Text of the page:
The Government of 1994

In 1994, as a result of pressure from the disability movement, the government created the function of the Presidential Advisor on Disability, a politically appointed position in the President’s Office. A disabled person got the job. The Presidential Advisor encouraged the government to start actions, coordinated the plans and resources of governmental agencies and helped disabled people to get on the board of these agencies where they previously had not been represented. In 1995, as a result of the Presidential Advisor’s work, Congress appointed a commission to draft a law to protect the rights of people with disabilities.

Already before 1994 Congress had contemplated legislation in the field of disability for some time, but these initiatives were characterized by the attitudes of pity and over-protection. Solutions to the problems of disabled people were sought in separate and segregated facilities. These initiatives never advanced beyond the drafting stage and did not cover the key issues such as the quality of life, self-determination and independent living.

Work towards anti-discrimination legislation was one of the main objectives included in the Work Plan for the Presidential Advisor on Disabilities. Inspired by the Americans with Disabilities Act of 1990, many disabled persons and parents of disabled children had demanded such legislation in order to fight for access to education, work and participation in society. Also, the Ombudsman had been overloaded with complaints about violations of citizen’s in education and in access to public buildings and places.


The Process

The preparation leading up to the new law: research, consultations, drafting and revising became one of the main objectives of organizations of disabled people and parents organizations and had a strong support from the recently elected Government.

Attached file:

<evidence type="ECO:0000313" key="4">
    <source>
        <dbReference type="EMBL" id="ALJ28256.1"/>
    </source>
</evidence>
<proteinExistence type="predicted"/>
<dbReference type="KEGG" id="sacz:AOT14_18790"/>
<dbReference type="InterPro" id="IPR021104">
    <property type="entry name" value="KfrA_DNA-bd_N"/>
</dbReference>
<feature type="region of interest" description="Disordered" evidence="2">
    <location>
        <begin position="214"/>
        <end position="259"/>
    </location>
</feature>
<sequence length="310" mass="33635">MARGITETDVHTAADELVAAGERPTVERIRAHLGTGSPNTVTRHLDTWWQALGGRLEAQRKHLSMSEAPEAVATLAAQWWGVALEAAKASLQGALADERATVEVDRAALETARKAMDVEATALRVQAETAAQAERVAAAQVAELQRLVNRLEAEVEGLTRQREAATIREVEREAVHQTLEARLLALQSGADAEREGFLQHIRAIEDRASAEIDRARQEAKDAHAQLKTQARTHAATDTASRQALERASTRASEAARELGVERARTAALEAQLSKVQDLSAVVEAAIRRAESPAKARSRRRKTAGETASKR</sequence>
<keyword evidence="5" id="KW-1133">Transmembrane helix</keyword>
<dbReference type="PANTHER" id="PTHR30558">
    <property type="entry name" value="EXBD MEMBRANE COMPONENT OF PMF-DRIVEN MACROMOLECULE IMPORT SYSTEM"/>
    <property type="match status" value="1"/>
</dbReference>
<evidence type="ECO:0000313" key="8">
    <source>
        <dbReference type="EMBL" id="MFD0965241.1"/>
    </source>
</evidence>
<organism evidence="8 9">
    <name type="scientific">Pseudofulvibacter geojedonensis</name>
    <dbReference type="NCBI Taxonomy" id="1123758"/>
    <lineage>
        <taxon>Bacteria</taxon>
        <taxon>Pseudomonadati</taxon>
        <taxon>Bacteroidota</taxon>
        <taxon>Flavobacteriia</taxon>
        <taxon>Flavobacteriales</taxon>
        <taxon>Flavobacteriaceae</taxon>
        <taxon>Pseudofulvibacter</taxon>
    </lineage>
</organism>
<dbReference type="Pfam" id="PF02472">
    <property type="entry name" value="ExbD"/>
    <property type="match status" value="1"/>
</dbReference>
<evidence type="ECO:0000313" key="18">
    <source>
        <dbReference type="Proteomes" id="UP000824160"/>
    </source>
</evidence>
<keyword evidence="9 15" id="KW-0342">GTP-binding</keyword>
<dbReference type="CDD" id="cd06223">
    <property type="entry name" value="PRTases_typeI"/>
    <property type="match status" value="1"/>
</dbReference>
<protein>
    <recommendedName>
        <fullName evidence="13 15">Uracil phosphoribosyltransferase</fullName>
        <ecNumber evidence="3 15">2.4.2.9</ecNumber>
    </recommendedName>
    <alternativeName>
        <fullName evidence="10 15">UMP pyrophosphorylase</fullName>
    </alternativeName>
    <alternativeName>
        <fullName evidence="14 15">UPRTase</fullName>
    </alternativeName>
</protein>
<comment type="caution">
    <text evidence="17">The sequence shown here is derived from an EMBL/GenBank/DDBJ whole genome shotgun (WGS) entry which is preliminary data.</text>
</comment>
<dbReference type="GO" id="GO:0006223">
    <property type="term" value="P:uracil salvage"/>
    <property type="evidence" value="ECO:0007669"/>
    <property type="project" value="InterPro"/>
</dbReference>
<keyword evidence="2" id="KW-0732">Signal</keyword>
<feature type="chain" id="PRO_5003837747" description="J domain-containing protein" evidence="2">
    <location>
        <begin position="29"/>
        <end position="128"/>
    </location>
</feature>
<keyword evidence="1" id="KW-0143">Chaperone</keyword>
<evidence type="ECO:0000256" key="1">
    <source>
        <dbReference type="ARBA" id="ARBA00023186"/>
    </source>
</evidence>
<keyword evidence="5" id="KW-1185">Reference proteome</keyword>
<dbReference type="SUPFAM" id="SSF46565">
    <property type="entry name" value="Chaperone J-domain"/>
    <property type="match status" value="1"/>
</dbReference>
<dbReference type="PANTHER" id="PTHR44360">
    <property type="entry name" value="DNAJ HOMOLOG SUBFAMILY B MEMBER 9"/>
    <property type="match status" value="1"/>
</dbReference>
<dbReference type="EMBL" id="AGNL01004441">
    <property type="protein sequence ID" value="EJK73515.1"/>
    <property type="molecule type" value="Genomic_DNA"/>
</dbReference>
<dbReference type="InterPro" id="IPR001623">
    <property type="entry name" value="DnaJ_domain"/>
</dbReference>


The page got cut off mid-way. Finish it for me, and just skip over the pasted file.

The Goverment proposed to Congress that a Commision be appointed to elaborate the draft for a comprehensive and viable legislation which was to replace previously presented insufficent and unsatisafactory proposals.

The Costa Rican Congress formed a Commission consisting of five congressmen, four disabled people, two parents of children with disabilities, and a few representatives of diverse private and public agencies working in the field of disability. After 18 months the Commission presented the draft of the new piece of legislation to government agencies, disability organizations and professional groups for official consultation.

In contrast to the prevailing attitudes in the country and previous legal attempts the new law is based on a new model of disability. The environment and society as a whole rather than the individual are now focus and object of change in order to reach the goal of equalization of oportunities. These changes imply benefits for the whole society, not just for a limited group. The new paradigm is in sharp contrast to the traditional view of disability and disabled people which sees disability as an almost exclusive concern of the health and special education fields. This view puts persons with disabilities and their families in a passive role. The new Costa Rican law represents the move from a narrow individualistic concept to a broad societal concept. In the law disability is an issue of human and social development and as such a highly political concept.